TONY Abbott was asked on Monday whether, if the United States increased its troop numbers in the fight against Islamic State (IS), Australia would consider boosting its commitment.
Abbott replied that, as always, Australia stood ready to work with its partners and allies – the US, Iraq and other countries – “to do what we can to help”, while pointing out that it was already making “quite a substantial contribution”.
That contribution currently amounts to some 900 personnel – 400 in the air support task force, 300 just-arrived trainers of the Iraqis, and a couple of hundred special forces who’ve been in Iraq in an advising and assisting role (these latter will be reduced this year). This is far more than any other country except the US.
There is no suggestion of upping the commitment at the moment. But there’s little doubt that if the US did ask (couched as the Iraqis inviting) Abbott would always want to say yes. That’s how he is.
One wonders whether, in a decade, we’ll look back at the conflict against IS as being no more successful than the Iraq war and (after the initial attack) the long Afghanistan war.
As it deepens, the complications and difficulties become more obvious – just highlighted by the recent fall of Ramadi.
Abbott, who casts the conflict in terms of a crusade against evil, simplifies and sloganises it.
In the wake of Ramadi’s fall US Defence Secretary Ashton Carter said that “what apparently happened was that the Iraqi forces just showed no will to fight. They were not outnumbered. In fact, they vastly outnumbered the opposing force and yet they failed to fight, they withdrew from the site, and that says to me, and I think to most of us, that we have an issue with the will of the Iraqis to fight ISIL and defend themselves.”
When it was put to him on Monday that the fall of Ramadi might indicate we were training an army that didn’t want to fight, Abbott said the serious setback in Ramadi emphasised how necessary the task was. “So if anything this should cause us to be more committed, not less committed.”
He also found a silver lining in relation to the defeat. The element of the Iraqi forces “that most stuck to its post and withdrew from Ramadi as a formed unit as opposed to a disorganised group” was one that had been advised by the Australians.
As for the view of David Kilcullen, formerly an adviser to the US, UK and Australian governments, NATO and the International Security Assistance Force, who maintains it’s a mistake not to accept that IS is operating like a state, Abbott said: “I refuse to use that terminology, because I think that dignifies a death cult.”
The Prime Minister went onto a rather bizarre comparison. “If some entity was to start killing people and call itself ‘the true Vatican’ I would not use that terminology, and similarly I am not going to use that term that they seek for themselves.”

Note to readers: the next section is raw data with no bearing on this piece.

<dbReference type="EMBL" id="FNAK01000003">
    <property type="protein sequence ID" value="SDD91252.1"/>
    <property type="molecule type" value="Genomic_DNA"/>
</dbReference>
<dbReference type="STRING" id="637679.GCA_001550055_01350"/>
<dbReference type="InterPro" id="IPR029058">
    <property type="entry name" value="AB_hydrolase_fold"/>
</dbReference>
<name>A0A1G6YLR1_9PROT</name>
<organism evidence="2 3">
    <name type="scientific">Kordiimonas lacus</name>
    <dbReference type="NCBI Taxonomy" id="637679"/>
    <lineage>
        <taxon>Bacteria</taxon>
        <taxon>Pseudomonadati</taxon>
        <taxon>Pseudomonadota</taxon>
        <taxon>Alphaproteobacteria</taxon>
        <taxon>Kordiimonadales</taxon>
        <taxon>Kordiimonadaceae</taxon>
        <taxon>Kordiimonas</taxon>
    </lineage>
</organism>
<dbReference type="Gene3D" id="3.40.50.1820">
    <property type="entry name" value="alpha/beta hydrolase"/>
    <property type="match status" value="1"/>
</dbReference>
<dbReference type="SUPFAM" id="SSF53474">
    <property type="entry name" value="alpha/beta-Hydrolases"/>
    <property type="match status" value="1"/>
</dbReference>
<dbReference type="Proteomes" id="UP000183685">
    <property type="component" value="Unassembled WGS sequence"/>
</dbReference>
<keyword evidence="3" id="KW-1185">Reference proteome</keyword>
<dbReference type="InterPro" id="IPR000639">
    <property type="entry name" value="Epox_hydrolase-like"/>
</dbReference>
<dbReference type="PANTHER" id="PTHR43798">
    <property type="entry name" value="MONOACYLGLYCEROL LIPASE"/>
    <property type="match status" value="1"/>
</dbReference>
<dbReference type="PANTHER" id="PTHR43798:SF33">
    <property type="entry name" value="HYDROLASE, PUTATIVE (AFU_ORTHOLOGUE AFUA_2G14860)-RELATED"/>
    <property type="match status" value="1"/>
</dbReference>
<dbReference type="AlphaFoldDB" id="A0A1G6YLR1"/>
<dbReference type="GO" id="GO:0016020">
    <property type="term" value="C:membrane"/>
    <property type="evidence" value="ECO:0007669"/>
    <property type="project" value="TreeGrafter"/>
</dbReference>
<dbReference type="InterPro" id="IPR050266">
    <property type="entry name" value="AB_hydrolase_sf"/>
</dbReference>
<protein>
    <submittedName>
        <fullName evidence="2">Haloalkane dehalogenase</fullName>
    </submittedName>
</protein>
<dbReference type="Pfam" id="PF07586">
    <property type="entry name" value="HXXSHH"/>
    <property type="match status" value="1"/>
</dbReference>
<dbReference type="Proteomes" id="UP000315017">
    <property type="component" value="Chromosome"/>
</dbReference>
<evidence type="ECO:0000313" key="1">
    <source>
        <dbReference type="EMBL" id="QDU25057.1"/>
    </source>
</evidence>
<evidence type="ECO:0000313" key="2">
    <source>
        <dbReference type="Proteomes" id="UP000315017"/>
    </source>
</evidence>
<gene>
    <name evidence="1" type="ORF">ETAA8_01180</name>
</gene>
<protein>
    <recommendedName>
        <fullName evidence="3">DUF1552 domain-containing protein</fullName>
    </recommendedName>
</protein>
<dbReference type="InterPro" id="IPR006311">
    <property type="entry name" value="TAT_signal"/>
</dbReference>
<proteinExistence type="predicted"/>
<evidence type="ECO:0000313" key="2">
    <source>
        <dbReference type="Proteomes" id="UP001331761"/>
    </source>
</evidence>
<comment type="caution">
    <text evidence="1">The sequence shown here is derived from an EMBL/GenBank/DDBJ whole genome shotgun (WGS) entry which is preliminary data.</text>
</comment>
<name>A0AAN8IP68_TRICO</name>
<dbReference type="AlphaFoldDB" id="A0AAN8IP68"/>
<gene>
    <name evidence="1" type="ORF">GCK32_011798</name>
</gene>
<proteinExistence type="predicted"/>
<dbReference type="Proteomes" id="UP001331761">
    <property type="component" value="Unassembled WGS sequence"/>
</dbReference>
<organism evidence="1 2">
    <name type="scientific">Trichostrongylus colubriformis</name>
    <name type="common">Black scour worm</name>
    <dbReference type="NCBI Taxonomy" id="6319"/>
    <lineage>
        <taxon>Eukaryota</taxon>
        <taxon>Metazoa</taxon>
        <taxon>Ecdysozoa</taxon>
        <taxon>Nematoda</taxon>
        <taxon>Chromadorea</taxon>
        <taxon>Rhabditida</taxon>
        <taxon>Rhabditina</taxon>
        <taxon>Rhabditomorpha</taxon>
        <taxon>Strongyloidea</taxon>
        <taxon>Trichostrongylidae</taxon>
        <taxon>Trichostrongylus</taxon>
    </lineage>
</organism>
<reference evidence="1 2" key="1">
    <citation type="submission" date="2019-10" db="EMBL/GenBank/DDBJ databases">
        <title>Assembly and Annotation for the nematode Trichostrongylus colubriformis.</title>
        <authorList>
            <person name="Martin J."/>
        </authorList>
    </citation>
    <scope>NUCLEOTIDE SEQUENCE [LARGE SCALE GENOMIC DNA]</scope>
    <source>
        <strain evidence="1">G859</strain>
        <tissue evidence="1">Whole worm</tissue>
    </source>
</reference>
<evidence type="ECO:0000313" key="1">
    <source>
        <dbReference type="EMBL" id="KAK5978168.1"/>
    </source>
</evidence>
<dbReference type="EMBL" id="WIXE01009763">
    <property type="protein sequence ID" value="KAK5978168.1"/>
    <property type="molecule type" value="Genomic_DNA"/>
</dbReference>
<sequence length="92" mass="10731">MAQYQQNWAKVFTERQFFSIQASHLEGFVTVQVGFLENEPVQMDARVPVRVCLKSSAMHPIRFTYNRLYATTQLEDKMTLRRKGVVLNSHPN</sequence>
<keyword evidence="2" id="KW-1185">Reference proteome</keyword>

Kilcullen argues in his recent Quarterly Essay that “the Islamic State is, or is on the verge of becoming, what it claims to be: a state”.
He acknowledges the desire of leaders to deny IS the legitimacy of statehood by using other language but finds it meets the generally agreed criteria for statehood. These are that a state must control a territory; the territory must be inhabited by a fixed population; the population must owe allegiance to a government; and the government must be capable of entering into relations with other states.
If IS is a “revolutionary, totalitarian, aggressively expansionist” state it is no longer an insurgency nor a transnational terrorist movement in the al-Qaeda sense (while using terror as a tactic), Kilcullen writes.
Defining IS as a state has implications for the strategy to combat it. “This is a straight-up conventional fight against a state-like entity, and the goal should be to utterly annihilate ISIS as a state,” Kilcullen says.
The implication, he writes, is “a larger, more intense, conventional war against ISIS than the one currently being contemplated (though emphatically not an occupation or a counterinsurgency campaign)”.
Beyond the propaganda value of the “death cult” term, maybe it is not so surprising that Abbott does not want to contemplate, at least publicly, the consequences of treating Islamic State as a state, given what Kilcullen advocates.
Kilcullen says the longer the West refuses to recognise we are already in a full-on conventional war with IS, “the worse things will become”. His strategy would involve “a moderately larger number” of ground troops, with Western troops being able to fight offensively.
The recent developments in the conflict inevitably raise fundamental questions: about the best way for the US and its allies to conduct the fight; about whether the Iraqi forces can ever be trained into an effective force; about the implications of the dangerously complex regional and religious situations; and about the uncertain course of future politics in Baghdad.
But the Abbott government will not be open about such questions – difficult anyway when there are Australian troops deployed and debate carries the implication of doubt – and the opposition is sticking to bipartisanship.
Pressed on recent reverses in the conflict against IS, Foreign Minister Julie Bishop said on Monday: “It’s early days. This is a fight that will go on for some time.”
How long, and how America’s and Australia’s commitments will evolve, are not issues on which either side of politics wants to engage with the public.
Abbott, who ties the conflict with Islamic State firmly to the domestic threat, prefers to stay on the high moral ground in a war now mired in murkiness.